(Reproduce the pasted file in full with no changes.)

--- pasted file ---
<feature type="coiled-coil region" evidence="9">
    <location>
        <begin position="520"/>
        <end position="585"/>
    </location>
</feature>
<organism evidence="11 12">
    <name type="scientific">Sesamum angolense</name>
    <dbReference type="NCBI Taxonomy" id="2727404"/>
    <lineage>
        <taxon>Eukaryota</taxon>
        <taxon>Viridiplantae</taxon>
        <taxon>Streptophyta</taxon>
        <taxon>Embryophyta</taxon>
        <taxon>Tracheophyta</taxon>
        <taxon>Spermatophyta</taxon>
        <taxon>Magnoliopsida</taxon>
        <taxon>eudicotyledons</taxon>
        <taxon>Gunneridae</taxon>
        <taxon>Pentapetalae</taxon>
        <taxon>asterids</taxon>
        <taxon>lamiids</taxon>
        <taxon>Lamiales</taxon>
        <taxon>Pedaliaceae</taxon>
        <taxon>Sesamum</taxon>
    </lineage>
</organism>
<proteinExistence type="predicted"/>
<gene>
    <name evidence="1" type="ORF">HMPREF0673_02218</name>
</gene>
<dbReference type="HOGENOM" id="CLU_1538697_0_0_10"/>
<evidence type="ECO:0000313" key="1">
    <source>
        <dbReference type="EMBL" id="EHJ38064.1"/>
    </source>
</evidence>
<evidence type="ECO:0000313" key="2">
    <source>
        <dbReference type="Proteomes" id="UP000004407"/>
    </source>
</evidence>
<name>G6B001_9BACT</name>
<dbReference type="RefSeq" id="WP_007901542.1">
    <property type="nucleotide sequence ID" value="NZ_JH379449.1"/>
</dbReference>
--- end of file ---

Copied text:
<feature type="coiled-coil region" evidence="9">
    <location>
        <begin position="520"/>
        <end position="585"/>
    </location>
</feature>
<organism evidence="11 12">
    <name type="scientific">Sesamum angolense</name>
    <dbReference type="NCBI Taxonomy" id="2727404"/>
    <lineage>
        <taxon>Eukaryota</taxon>
        <taxon>Viridiplantae</taxon>
        <taxon>Streptophyta</taxon>
        <taxon>Embryophyta</taxon>
        <taxon>Tracheophyta</taxon>
        <taxon>Spermatophyta</taxon>
        <taxon>Magnoliopsida</taxon>
        <taxon>eudicotyledons</taxon>
        <taxon>Gunneridae</taxon>
        <taxon>Pentapetalae</taxon>
        <taxon>asterids</taxon>
        <taxon>lamiids</taxon>
        <taxon>Lamiales</taxon>
        <taxon>Pedaliaceae</taxon>
        <taxon>Sesamum</taxon>
    </lineage>
</organism>
<proteinExistence type="predicted"/>
<gene>
    <name evidence="1" type="ORF">HMPREF0673_02218</name>
</gene>
<dbReference type="HOGENOM" id="CLU_1538697_0_0_10"/>
<evidence type="ECO:0000313" key="1">
    <source>
        <dbReference type="EMBL" id="EHJ38064.1"/>
    </source>
</evidence>
<evidence type="ECO:0000313" key="2">
    <source>
        <dbReference type="Proteomes" id="UP000004407"/>
    </source>
</evidence>
<name>G6B001_9BACT</name>
<dbReference type="RefSeq" id="WP_007901542.1">
    <property type="nucleotide sequence ID" value="NZ_JH379449.1"/>
</dbReference>